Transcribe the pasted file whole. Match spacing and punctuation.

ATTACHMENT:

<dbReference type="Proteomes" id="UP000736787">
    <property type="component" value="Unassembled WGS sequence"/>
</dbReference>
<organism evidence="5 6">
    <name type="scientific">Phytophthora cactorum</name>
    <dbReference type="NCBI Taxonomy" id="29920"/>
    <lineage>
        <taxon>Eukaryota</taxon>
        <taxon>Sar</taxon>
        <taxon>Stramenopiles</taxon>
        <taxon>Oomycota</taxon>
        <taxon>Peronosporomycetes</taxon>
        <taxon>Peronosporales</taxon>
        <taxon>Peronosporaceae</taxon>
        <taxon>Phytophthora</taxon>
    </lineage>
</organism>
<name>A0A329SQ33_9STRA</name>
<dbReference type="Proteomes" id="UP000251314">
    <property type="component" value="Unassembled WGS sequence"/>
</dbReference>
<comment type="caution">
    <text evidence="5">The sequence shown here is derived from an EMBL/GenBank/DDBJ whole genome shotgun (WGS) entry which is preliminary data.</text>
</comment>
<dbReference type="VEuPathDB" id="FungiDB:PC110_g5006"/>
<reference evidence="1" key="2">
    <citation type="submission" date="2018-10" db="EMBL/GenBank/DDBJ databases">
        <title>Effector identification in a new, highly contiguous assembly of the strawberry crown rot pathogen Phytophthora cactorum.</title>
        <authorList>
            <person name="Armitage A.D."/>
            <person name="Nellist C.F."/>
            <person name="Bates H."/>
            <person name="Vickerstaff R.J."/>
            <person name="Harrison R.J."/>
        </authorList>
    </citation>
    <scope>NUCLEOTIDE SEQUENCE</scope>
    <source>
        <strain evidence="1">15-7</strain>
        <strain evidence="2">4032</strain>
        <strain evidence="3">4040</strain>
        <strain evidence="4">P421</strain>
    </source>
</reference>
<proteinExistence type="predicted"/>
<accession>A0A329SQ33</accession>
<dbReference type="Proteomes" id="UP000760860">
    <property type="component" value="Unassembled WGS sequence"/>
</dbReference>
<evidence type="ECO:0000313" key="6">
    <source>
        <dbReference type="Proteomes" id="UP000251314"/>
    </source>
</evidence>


<dbReference type="Proteomes" id="UP000736787">
    <property type="component" value="Unassembled WGS sequence"/>
</dbReference>
<organism evidence="5 6">
    <name type="scientific">Phytophthora cactorum</name>
    <dbReference type="NCBI Taxonomy" id="29920"/>
    <lineage>
        <taxon>Eukaryota</taxon>
        <taxon>Sar</taxon>
        <taxon>Stramenopiles</taxon>
        <taxon>Oomycota</taxon>
        <taxon>Peronosporomycetes</taxon>
        <taxon>Peronosporales</taxon>
        <taxon>Peronosporaceae</taxon>
        <taxon>Phytophthora</taxon>
    </lineage>
</organism>
<name>A0A329SQ33_9STRA</name>
<dbReference type="Proteomes" id="UP000251314">
    <property type="component" value="Unassembled WGS sequence"/>
</dbReference>
<comment type="caution">
    <text evidence="5">The sequence shown here is derived from an EMBL/GenBank/DDBJ whole genome shotgun (WGS) entry which is preliminary data.</text>
</comment>
<dbReference type="VEuPathDB" id="FungiDB:PC110_g5006"/>
<reference evidence="1" key="2">
    <citation type="submission" date="2018-10" db="EMBL/GenBank/DDBJ databases">
        <title>Effector identification in a new, highly contiguous assembly of the strawberry crown rot pathogen Phytophthora cactorum.</title>
        <authorList>
            <person name="Armitage A.D."/>
            <person name="Nellist C.F."/>
            <person name="Bates H."/>
            <person name="Vickerstaff R.J."/>
            <person name="Harrison R.J."/>
        </authorList>
    </citation>
    <scope>NUCLEOTIDE SEQUENCE</scope>
    <source>
        <strain evidence="1">15-7</strain>
        <strain evidence="2">4032</strain>
        <strain evidence="3">4040</strain>
        <strain evidence="4">P421</strain>
    </source>
</reference>
<proteinExistence type="predicted"/>
<accession>A0A329SQ33</accession>
<dbReference type="Proteomes" id="UP000760860">
    <property type="component" value="Unassembled WGS sequence"/>
</dbReference>
<evidence type="ECO:0000313" key="6">
    <source>
        <dbReference type="Proteomes" id="UP000251314"/>
    </source>
</evidence>